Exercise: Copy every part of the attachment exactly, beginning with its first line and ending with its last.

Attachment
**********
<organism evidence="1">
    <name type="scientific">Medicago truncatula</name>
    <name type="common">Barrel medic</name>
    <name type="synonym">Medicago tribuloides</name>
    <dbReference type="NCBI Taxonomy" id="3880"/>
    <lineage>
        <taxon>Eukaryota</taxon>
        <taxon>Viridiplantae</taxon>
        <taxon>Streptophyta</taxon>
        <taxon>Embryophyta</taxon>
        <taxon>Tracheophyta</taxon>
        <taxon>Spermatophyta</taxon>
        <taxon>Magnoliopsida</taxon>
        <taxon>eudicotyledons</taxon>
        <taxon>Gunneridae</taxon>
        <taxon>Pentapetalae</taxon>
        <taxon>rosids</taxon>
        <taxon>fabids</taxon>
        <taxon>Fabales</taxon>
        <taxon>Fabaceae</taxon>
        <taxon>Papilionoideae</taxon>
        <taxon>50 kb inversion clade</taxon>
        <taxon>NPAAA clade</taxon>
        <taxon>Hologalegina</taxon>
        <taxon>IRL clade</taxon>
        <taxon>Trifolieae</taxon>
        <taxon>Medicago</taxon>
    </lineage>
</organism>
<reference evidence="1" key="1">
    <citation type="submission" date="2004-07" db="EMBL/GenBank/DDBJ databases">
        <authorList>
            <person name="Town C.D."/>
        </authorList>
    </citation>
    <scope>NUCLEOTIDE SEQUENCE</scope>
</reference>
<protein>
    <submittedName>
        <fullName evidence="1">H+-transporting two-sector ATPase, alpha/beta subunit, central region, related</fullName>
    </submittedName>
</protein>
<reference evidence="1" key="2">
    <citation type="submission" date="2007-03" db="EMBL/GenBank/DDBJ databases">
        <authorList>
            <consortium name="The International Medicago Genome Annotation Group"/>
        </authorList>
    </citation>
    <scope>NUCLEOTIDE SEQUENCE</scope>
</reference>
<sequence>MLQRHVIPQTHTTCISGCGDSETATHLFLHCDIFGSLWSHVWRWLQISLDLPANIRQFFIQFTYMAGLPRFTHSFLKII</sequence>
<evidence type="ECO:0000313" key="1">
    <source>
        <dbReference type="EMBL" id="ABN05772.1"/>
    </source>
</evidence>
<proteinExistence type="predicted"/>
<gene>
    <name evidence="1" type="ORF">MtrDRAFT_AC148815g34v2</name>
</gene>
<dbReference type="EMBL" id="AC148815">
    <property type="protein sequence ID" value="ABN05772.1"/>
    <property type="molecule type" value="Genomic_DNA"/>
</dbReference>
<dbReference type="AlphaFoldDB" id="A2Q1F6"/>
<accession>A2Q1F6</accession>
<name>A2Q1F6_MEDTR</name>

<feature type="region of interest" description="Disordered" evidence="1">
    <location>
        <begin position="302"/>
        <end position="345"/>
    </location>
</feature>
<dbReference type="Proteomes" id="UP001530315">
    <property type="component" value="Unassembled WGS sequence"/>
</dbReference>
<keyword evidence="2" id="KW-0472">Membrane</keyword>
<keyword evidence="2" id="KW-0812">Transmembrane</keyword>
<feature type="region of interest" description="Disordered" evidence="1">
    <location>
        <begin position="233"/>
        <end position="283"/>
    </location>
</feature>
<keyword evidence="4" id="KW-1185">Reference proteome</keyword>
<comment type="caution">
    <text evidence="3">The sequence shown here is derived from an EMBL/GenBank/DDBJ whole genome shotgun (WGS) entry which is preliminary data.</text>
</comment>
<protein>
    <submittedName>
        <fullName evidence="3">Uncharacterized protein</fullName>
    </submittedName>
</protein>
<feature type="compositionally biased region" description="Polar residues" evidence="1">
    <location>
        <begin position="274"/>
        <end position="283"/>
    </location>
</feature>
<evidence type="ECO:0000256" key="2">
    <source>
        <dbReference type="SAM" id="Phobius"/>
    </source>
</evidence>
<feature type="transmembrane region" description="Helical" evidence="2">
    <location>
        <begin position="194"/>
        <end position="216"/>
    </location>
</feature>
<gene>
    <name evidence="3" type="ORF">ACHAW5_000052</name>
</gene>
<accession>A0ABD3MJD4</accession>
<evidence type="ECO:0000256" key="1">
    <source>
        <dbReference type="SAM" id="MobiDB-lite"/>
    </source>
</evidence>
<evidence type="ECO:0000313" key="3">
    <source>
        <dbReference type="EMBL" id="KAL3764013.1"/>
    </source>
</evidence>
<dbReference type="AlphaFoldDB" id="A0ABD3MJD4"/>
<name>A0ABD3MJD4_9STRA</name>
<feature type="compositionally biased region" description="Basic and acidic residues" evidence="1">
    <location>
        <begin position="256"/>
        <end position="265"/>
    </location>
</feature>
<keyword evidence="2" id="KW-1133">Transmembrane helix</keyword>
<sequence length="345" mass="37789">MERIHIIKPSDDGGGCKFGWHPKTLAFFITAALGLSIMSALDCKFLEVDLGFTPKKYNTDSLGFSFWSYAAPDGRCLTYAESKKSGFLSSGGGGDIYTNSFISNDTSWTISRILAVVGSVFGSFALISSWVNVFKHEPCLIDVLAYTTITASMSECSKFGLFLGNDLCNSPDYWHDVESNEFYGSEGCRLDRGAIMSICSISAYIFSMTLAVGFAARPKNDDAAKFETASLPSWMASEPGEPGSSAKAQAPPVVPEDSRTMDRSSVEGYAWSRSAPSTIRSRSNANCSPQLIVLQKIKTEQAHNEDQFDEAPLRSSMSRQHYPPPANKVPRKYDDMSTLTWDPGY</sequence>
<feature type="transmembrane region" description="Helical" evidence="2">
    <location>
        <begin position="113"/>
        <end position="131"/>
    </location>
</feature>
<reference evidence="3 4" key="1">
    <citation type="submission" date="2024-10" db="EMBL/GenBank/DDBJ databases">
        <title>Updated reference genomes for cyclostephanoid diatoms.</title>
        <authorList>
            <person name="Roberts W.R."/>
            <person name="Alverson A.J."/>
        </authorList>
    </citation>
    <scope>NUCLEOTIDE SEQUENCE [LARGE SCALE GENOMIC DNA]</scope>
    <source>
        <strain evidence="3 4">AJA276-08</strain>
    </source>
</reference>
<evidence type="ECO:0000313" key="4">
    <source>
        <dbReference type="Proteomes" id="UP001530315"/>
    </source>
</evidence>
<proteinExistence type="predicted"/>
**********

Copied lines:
<organism evidence="1">
    <name type="scientific">Medicago truncatula</name>
    <name type="common">Barrel medic</name>
    <name type="synonym">Medicago tribuloides</name>
    <dbReference type="NCBI Taxonomy" id="3880"/>
    <lineage>
        <taxon>Eukaryota</taxon>
        <taxon>Viridiplantae</taxon>
        <taxon>Streptophyta</taxon>
        <taxon>Embryophyta</taxon>
        <taxon>Tracheophyta</taxon>
        <taxon>Spermatophyta</taxon>
        <taxon>Magnoliopsida</taxon>
        <taxon>eudicotyledons</taxon>
        <taxon>Gunneridae</taxon>
        <taxon>Pentapetalae</taxon>
        <taxon>rosids</taxon>
        <taxon>fabids</taxon>
        <taxon>Fabales</taxon>
        <taxon>Fabaceae</taxon>
        <taxon>Papilionoideae</taxon>
        <taxon>50 kb inversion clade</taxon>
        <taxon>NPAAA clade</taxon>
        <taxon>Hologalegina</taxon>
        <taxon>IRL clade</taxon>
        <taxon>Trifolieae</taxon>
        <taxon>Medicago</taxon>
    </lineage>
</organism>
<reference evidence="1" key="1">
    <citation type="submission" date="2004-07" db="EMBL/GenBank/DDBJ databases">
        <authorList>
            <person name="Town C.D."/>
        </authorList>
    </citation>
    <scope>NUCLEOTIDE SEQUENCE</scope>
</reference>
<protein>
    <submittedName>
        <fullName evidence="1">H+-transporting two-sector ATPase, alpha/beta subunit, central region, related</fullName>
    </submittedName>
</protein>
<reference evidence="1" key="2">
    <citation type="submission" date="2007-03" db="EMBL/GenBank/DDBJ databases">
        <authorList>
            <consortium name="The International Medicago Genome Annotation Group"/>
        </authorList>
    </citation>
    <scope>NUCLEOTIDE SEQUENCE</scope>
</reference>
<sequence>MLQRHVIPQTHTTCISGCGDSETATHLFLHCDIFGSLWSHVWRWLQISLDLPANIRQFFIQFTYMAGLPRFTHSFLKII</sequence>
<evidence type="ECO:0000313" key="1">
    <source>
        <dbReference type="EMBL" id="ABN05772.1"/>
    </source>
</evidence>
<proteinExistence type="predicted"/>
<gene>
    <name evidence="1" type="ORF">MtrDRAFT_AC148815g34v2</name>
</gene>
<dbReference type="EMBL" id="AC148815">
    <property type="protein sequence ID" value="ABN05772.1"/>
    <property type="molecule type" value="Genomic_DNA"/>
</dbReference>
<dbReference type="AlphaFoldDB" id="A2Q1F6"/>
<accession>A2Q1F6</accession>
<name>A2Q1F6_MEDTR</name>

<feature type="region of interest" description="Disordered" evidence="1">
    <location>
        <begin position="302"/>
        <end position="345"/>
    </location>
</feature>
<dbReference type="Proteomes" id="UP001530315">
    <property type="component" value="Unassembled WGS sequence"/>
</dbReference>
<keyword evidence="2" id="KW-0472">Membrane</keyword>
<keyword evidence="2" id="KW-0812">Transmembrane</keyword>
<feature type="region of interest" description="Disordered" evidence="1">
    <location>
        <begin position="233"/>
        <end position="283"/>
    </location>
</feature>
<keyword evidence="4" id="KW-1185">Reference proteome</keyword>
<comment type="caution">
    <text evidence="3">The sequence shown here is derived from an EMBL/GenBank/DDBJ whole genome shotgun (WGS) entry which is preliminary data.</text>
</comment>
<protein>
    <submittedName>
        <fullName evidence="3">Uncharacterized protein</fullName>
    </submittedName>
</protein>
<feature type="compositionally biased region" description="Polar residues" evidence="1">
    <location>
        <begin position="274"/>
        <end position="283"/>
    </location>
</feature>
<evidence type="ECO:0000256" key="2">
    <source>
        <dbReference type="SAM" id="Phobius"/>
    </source>
</evidence>
<feature type="transmembrane region" description="Helical" evidence="2">
    <location>
        <begin position="194"/>
        <end position="216"/>
    </location>
</feature>
<gene>
    <name evidence="3" type="ORF">ACHAW5_000052</name>
</gene>
<accession>A0ABD3MJD4</accession>
<evidence type="ECO:0000256" key="1">
    <source>
        <dbReference type="SAM" id="MobiDB-lite"/>
    </source>
</evidence>
<evidence type="ECO:0000313" key="3">
    <source>
        <dbReference type="EMBL" id="KAL3764013.1"/>
    </source>
</evidence>
<dbReference type="AlphaFoldDB" id="A0ABD3MJD4"/>
<name>A0ABD3MJD4_9STRA</name>
<feature type="compositionally biased region" description="Basic and acidic residues" evidence="1">
    <location>
        <begin position="256"/>
        <end position="265"/>
    </location>
</feature>
<keyword evidence="2" id="KW-1133">Transmembrane helix</keyword>
<sequence length="345" mass="37789">MERIHIIKPSDDGGGCKFGWHPKTLAFFITAALGLSIMSALDCKFLEVDLGFTPKKYNTDSLGFSFWSYAAPDGRCLTYAESKKSGFLSSGGGGDIYTNSFISNDTSWTISRILAVVGSVFGSFALISSWVNVFKHEPCLIDVLAYTTITASMSECSKFGLFLGNDLCNSPDYWHDVESNEFYGSEGCRLDRGAIMSICSISAYIFSMTLAVGFAARPKNDDAAKFETASLPSWMASEPGEPGSSAKAQAPPVVPEDSRTMDRSSVEGYAWSRSAPSTIRSRSNANCSPQLIVLQKIKTEQAHNEDQFDEAPLRSSMSRQHYPPPANKVPRKYDDMSTLTWDPGY</sequence>
<feature type="transmembrane region" description="Helical" evidence="2">
    <location>
        <begin position="113"/>
        <end position="131"/>
    </location>
</feature>
<reference evidence="3 4" key="1">
    <citation type="submission" date="2024-10" db="EMBL/GenBank/DDBJ databases">
        <title>Updated reference genomes for cyclostephanoid diatoms.</title>
        <authorList>
            <person name="Roberts W.R."/>
            <person name="Alverson A.J."/>
        </authorList>
    </citation>
    <scope>NUCLEOTIDE SEQUENCE [LARGE SCALE GENOMIC DNA]</scope>
    <source>
        <strain evidence="3 4">AJA276-08</strain>
    </source>
</reference>
<evidence type="ECO:0000313" key="4">
    <source>
        <dbReference type="Proteomes" id="UP001530315"/>
    </source>
</evidence>
<proteinExistence type="predicted"/>